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Thursday, September 12, 2013

It's not about you...

Of all the lessons to learn in life, the one I keep thinking I have learnt turns out to be the one I keep needing to relearn...

Namely, that nearly everything that I think or feel is subjective.

It doesn't matter how frustrated, annoyed, insulted, overlooked I feel, most of the time the thing that I have perceived turns out not to be about me or related to me in the way that I thought it was. Obviously this is also true about things that have made me happy but in this instance I would prefer to hang on to the happiness in blissful ignorance.

It is amusing that it is so easy to see this trait in others.  My mind wandered as I sat in an interminable meeting the other day. I started to wonder whether it would help to have a big yellow card with "It's not about you" written on it in bold that I could hold up referee style in meetings when someone starts wittering defensively in reaction to a perceived slight.

Now there's a feature that I would pay for on the new Google enhanced reality specs... A little flashing icon in the top left of your field of vision that no-one else can see and a voice in your ear that no one else can hear that says, "Calm down dear, it's not about you"

Thursday, September 5, 2013

Further reflections on reflecting...

Yesterday while in the queue for passport control at Heathrow, I was rung by a BBC journalist to ask my opinion on whether getting caught playing games on your mobile in a meeting is a bad thing.  Obviously my name is on a database at the BBC as someone who can provide a reasonably coherent quote on issues relating to office life as this tends to happen from time to time...

My response was that if it happened in a meeting that I had called I would probably be quite annoyed but would subsequently come round to wondering whether the meeting was necessary, whether I was chairing the meeting well enough or whether the person concerned actually needed to be in the meeting. [1]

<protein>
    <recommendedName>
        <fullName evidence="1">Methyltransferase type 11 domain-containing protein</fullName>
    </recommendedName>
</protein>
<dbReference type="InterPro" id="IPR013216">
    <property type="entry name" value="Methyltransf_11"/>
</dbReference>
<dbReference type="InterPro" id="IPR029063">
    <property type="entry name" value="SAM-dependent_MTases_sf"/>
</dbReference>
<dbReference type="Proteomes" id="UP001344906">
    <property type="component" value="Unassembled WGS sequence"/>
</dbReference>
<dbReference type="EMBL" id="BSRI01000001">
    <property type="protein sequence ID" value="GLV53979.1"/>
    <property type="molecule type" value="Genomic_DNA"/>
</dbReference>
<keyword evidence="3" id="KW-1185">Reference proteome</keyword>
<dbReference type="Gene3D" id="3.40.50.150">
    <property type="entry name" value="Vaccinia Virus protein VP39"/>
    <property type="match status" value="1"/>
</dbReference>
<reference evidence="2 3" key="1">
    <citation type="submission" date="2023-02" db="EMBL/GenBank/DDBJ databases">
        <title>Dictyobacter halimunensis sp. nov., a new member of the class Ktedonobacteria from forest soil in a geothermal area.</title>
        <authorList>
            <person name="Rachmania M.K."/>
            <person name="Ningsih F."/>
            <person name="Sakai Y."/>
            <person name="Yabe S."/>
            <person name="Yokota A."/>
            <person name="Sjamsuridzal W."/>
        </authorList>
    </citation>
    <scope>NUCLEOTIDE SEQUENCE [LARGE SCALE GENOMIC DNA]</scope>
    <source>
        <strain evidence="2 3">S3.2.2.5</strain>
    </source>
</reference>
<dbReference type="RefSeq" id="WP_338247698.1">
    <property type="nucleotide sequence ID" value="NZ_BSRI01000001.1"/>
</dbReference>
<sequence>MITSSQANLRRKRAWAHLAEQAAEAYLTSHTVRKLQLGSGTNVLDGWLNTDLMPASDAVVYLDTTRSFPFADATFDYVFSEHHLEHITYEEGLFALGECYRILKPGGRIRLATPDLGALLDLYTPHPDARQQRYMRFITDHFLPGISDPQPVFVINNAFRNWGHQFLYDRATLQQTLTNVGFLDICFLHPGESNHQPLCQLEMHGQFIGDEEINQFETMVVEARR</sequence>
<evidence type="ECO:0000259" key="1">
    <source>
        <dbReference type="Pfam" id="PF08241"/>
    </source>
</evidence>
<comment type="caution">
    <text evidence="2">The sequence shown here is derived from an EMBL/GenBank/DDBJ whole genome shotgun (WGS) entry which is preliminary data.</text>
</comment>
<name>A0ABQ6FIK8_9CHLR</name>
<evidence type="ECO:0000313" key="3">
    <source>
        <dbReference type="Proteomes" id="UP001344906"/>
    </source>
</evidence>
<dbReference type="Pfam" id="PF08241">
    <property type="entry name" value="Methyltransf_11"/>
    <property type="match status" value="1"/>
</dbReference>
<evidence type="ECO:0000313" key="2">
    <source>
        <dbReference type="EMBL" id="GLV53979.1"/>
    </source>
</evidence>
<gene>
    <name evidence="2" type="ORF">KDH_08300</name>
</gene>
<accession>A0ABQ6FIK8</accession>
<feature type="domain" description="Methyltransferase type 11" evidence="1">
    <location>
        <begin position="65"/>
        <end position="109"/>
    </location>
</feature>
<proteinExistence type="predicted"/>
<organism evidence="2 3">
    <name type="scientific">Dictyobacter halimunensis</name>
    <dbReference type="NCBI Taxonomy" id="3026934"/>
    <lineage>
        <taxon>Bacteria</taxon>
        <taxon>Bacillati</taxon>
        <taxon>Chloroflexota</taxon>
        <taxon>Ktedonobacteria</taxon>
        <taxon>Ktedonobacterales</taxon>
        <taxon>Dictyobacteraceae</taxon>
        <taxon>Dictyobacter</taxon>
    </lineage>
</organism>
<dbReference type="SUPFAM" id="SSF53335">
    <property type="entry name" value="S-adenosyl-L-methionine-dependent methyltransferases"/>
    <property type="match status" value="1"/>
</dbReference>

Simple reflective practice... I smugly thought to myself and hung up in time to present myself and my daughter to the immigration officer.

On our journey from our plane through terminal one to the baggage reclaim we had been accompanied by a bouncy, slightly rowdy boy of about 8 years old who climbed the escalators the wrong way, pushed past us and shouted to his rather tired and exasperated looking father who trailed behind.

When we got to baggage reclaim I gave my daughter a hug and congratulated her on being so well behaved.  My wife pointed out that I shouldn't automatically attribute the child's behaviour to poor parenting as is was quite possible that the child had behavioural issues that had been exacerbated by our two hour delayed flight.

Doh! Not quite so smug now.

So, on the first or second day of the new academic year, allow me to life my hat to the all the teachers  around the world who are part of the only genuinely reflective profession.  They are confronted daily by 30 or more people who repeatedly highlight their failings and yet they find within themselves the humility to quietly ask themselves how they can do what they do better.

I should be more like you.

Have an excellent autumn term.


[1] Entertainingly, when the story was posted on the BBC website an old friend forwarded the link to me and I suggested that he was obviously working hard if he had time to trawl the web for references to friends... He replied that I would be pleased to know that he had stumbled across the article during a conversation he was having with a colleague!